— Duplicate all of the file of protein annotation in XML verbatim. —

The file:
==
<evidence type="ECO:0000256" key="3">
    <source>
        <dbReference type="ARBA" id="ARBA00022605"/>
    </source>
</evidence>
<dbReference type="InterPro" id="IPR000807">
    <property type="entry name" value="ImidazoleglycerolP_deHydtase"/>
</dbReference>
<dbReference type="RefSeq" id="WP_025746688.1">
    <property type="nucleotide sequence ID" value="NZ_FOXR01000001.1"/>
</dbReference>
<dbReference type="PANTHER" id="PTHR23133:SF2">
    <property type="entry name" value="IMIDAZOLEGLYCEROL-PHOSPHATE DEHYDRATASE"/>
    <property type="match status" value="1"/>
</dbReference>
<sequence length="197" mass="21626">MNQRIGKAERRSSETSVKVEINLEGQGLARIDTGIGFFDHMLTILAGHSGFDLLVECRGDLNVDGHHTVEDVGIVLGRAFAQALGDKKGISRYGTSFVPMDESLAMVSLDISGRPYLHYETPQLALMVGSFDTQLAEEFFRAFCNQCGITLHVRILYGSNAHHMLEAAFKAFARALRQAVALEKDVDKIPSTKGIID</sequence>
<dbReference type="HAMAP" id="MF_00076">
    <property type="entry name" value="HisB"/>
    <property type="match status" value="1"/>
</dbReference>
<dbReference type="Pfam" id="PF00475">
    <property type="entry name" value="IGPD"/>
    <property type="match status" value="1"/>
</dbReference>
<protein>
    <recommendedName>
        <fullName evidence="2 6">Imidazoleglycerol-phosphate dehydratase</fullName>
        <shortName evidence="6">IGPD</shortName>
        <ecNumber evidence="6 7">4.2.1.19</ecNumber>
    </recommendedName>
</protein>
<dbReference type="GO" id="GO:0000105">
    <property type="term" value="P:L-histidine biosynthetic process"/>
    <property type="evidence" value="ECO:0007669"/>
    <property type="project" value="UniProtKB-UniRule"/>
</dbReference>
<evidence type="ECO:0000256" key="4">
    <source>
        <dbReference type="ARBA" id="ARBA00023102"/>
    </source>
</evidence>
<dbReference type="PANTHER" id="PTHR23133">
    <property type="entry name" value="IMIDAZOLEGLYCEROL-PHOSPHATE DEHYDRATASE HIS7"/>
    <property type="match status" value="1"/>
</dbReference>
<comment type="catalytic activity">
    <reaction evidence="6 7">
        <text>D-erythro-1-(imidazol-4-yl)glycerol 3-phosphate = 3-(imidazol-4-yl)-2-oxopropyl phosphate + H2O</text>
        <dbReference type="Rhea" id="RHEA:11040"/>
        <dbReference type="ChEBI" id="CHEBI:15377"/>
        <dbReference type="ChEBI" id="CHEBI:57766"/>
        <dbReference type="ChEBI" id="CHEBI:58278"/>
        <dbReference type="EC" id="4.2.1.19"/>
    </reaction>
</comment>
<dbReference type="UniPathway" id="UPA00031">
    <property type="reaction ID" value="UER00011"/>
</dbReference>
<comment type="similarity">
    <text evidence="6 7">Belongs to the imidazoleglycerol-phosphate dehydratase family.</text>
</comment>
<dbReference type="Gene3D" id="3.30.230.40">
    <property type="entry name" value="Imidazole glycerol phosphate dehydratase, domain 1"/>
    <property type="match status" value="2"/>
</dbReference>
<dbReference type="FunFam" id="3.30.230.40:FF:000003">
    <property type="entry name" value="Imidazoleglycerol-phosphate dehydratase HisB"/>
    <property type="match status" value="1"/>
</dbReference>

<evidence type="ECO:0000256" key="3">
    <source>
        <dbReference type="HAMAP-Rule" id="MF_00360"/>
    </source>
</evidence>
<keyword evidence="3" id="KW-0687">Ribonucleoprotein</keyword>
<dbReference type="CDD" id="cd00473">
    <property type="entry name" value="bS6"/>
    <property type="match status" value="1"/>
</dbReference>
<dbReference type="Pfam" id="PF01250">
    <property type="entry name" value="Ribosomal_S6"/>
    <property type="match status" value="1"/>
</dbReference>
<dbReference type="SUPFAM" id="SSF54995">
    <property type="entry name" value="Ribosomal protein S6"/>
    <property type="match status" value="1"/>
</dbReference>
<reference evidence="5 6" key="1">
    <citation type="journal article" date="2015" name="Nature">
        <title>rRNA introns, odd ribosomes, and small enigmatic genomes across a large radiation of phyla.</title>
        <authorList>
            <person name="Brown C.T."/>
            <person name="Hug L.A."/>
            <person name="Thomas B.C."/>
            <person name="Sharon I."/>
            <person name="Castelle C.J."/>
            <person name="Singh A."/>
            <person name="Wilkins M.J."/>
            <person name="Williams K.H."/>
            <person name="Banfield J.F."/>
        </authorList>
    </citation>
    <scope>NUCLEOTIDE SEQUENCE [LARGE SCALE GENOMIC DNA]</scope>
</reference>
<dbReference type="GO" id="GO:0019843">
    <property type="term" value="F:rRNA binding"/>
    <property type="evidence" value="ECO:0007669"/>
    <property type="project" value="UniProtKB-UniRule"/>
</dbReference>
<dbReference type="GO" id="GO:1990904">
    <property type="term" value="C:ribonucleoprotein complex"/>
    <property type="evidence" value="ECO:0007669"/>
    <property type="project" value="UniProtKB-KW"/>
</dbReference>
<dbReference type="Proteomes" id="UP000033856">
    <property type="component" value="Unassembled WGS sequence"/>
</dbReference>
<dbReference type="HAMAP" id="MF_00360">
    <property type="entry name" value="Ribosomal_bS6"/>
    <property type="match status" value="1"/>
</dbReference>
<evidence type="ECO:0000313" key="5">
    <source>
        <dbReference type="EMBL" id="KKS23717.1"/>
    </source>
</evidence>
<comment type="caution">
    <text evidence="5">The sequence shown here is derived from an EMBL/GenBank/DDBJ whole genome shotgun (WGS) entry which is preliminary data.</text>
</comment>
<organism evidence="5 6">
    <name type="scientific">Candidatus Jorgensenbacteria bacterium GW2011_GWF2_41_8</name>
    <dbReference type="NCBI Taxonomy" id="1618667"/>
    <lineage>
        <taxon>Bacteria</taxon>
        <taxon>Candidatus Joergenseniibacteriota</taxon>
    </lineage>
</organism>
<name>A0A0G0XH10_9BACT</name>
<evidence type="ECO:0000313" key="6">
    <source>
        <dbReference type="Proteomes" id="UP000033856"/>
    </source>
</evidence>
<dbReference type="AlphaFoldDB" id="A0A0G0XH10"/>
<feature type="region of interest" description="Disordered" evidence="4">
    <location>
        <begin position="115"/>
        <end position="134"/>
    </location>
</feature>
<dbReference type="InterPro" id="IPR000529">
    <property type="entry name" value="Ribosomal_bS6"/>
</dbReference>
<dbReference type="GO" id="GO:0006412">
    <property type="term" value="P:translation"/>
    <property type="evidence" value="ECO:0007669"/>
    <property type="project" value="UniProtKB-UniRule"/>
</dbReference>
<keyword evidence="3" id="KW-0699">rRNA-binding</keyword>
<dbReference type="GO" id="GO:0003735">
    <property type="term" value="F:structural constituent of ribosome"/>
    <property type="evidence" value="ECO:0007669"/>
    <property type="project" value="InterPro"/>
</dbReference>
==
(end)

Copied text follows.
<evidence type="ECO:0000256" key="3">
    <source>
        <dbReference type="ARBA" id="ARBA00022605"/>
    </source>
</evidence>
<dbReference type="InterPro" id="IPR000807">
    <property type="entry name" value="ImidazoleglycerolP_deHydtase"/>
</dbReference>
<dbReference type="RefSeq" id="WP_025746688.1">
    <property type="nucleotide sequence ID" value="NZ_FOXR01000001.1"/>
</dbReference>
<dbReference type="PANTHER" id="PTHR23133:SF2">
    <property type="entry name" value="IMIDAZOLEGLYCEROL-PHOSPHATE DEHYDRATASE"/>
    <property type="match status" value="1"/>
</dbReference>
<sequence length="197" mass="21626">MNQRIGKAERRSSETSVKVEINLEGQGLARIDTGIGFFDHMLTILAGHSGFDLLVECRGDLNVDGHHTVEDVGIVLGRAFAQALGDKKGISRYGTSFVPMDESLAMVSLDISGRPYLHYETPQLALMVGSFDTQLAEEFFRAFCNQCGITLHVRILYGSNAHHMLEAAFKAFARALRQAVALEKDVDKIPSTKGIID</sequence>
<dbReference type="HAMAP" id="MF_00076">
    <property type="entry name" value="HisB"/>
    <property type="match status" value="1"/>
</dbReference>
<dbReference type="Pfam" id="PF00475">
    <property type="entry name" value="IGPD"/>
    <property type="match status" value="1"/>
</dbReference>
<protein>
    <recommendedName>
        <fullName evidence="2 6">Imidazoleglycerol-phosphate dehydratase</fullName>
        <shortName evidence="6">IGPD</shortName>
        <ecNumber evidence="6 7">4.2.1.19</ecNumber>
    </recommendedName>
</protein>
<dbReference type="GO" id="GO:0000105">
    <property type="term" value="P:L-histidine biosynthetic process"/>
    <property type="evidence" value="ECO:0007669"/>
    <property type="project" value="UniProtKB-UniRule"/>
</dbReference>
<evidence type="ECO:0000256" key="4">
    <source>
        <dbReference type="ARBA" id="ARBA00023102"/>
    </source>
</evidence>
<dbReference type="PANTHER" id="PTHR23133">
    <property type="entry name" value="IMIDAZOLEGLYCEROL-PHOSPHATE DEHYDRATASE HIS7"/>
    <property type="match status" value="1"/>
</dbReference>
<comment type="catalytic activity">
    <reaction evidence="6 7">
        <text>D-erythro-1-(imidazol-4-yl)glycerol 3-phosphate = 3-(imidazol-4-yl)-2-oxopropyl phosphate + H2O</text>
        <dbReference type="Rhea" id="RHEA:11040"/>
        <dbReference type="ChEBI" id="CHEBI:15377"/>
        <dbReference type="ChEBI" id="CHEBI:57766"/>
        <dbReference type="ChEBI" id="CHEBI:58278"/>
        <dbReference type="EC" id="4.2.1.19"/>
    </reaction>
</comment>
<dbReference type="UniPathway" id="UPA00031">
    <property type="reaction ID" value="UER00011"/>
</dbReference>
<comment type="similarity">
    <text evidence="6 7">Belongs to the imidazoleglycerol-phosphate dehydratase family.</text>
</comment>
<dbReference type="Gene3D" id="3.30.230.40">
    <property type="entry name" value="Imidazole glycerol phosphate dehydratase, domain 1"/>
    <property type="match status" value="2"/>
</dbReference>
<dbReference type="FunFam" id="3.30.230.40:FF:000003">
    <property type="entry name" value="Imidazoleglycerol-phosphate dehydratase HisB"/>
    <property type="match status" value="1"/>
</dbReference>

<evidence type="ECO:0000256" key="3">
    <source>
        <dbReference type="HAMAP-Rule" id="MF_00360"/>
    </source>
</evidence>
<keyword evidence="3" id="KW-0687">Ribonucleoprotein</keyword>
<dbReference type="CDD" id="cd00473">
    <property type="entry name" value="bS6"/>
    <property type="match status" value="1"/>
</dbReference>
<dbReference type="Pfam" id="PF01250">
    <property type="entry name" value="Ribosomal_S6"/>
    <property type="match status" value="1"/>
</dbReference>
<dbReference type="SUPFAM" id="SSF54995">
    <property type="entry name" value="Ribosomal protein S6"/>
    <property type="match status" value="1"/>
</dbReference>
<reference evidence="5 6" key="1">
    <citation type="journal article" date="2015" name="Nature">
        <title>rRNA introns, odd ribosomes, and small enigmatic genomes across a large radiation of phyla.</title>
        <authorList>
            <person name="Brown C.T."/>
            <person name="Hug L.A."/>
            <person name="Thomas B.C."/>
            <person name="Sharon I."/>
            <person name="Castelle C.J."/>
            <person name="Singh A."/>
            <person name="Wilkins M.J."/>
            <person name="Williams K.H."/>
            <person name="Banfield J.F."/>
        </authorList>
    </citation>
    <scope>NUCLEOTIDE SEQUENCE [LARGE SCALE GENOMIC DNA]</scope>
</reference>
<dbReference type="GO" id="GO:0019843">
    <property type="term" value="F:rRNA binding"/>
    <property type="evidence" value="ECO:0007669"/>
    <property type="project" value="UniProtKB-UniRule"/>
</dbReference>
<dbReference type="GO" id="GO:1990904">
    <property type="term" value="C:ribonucleoprotein complex"/>
    <property type="evidence" value="ECO:0007669"/>
    <property type="project" value="UniProtKB-KW"/>
</dbReference>
<dbReference type="Proteomes" id="UP000033856">
    <property type="component" value="Unassembled WGS sequence"/>
</dbReference>
<dbReference type="HAMAP" id="MF_00360">
    <property type="entry name" value="Ribosomal_bS6"/>
    <property type="match status" value="1"/>
</dbReference>
<evidence type="ECO:0000313" key="5">
    <source>
        <dbReference type="EMBL" id="KKS23717.1"/>
    </source>
</evidence>
<comment type="caution">
    <text evidence="5">The sequence shown here is derived from an EMBL/GenBank/DDBJ whole genome shotgun (WGS) entry which is preliminary data.</text>
</comment>
<organism evidence="5 6">
    <name type="scientific">Candidatus Jorgensenbacteria bacterium GW2011_GWF2_41_8</name>
    <dbReference type="NCBI Taxonomy" id="1618667"/>
    <lineage>
        <taxon>Bacteria</taxon>
        <taxon>Candidatus Joergenseniibacteriota</taxon>
    </lineage>
</organism>
<name>A0A0G0XH10_9BACT</name>
<evidence type="ECO:0000313" key="6">
    <source>
        <dbReference type="Proteomes" id="UP000033856"/>
    </source>
</evidence>
<dbReference type="AlphaFoldDB" id="A0A0G0XH10"/>
<feature type="region of interest" description="Disordered" evidence="4">
    <location>
        <begin position="115"/>
        <end position="134"/>
    </location>
</feature>
<dbReference type="InterPro" id="IPR000529">
    <property type="entry name" value="Ribosomal_bS6"/>
</dbReference>
<dbReference type="GO" id="GO:0006412">
    <property type="term" value="P:translation"/>
    <property type="evidence" value="ECO:0007669"/>
    <property type="project" value="UniProtKB-UniRule"/>
</dbReference>
<keyword evidence="3" id="KW-0699">rRNA-binding</keyword>
<dbReference type="GO" id="GO:0003735">
    <property type="term" value="F:structural constituent of ribosome"/>
    <property type="evidence" value="ECO:0007669"/>
    <property type="project" value="InterPro"/>
</dbReference>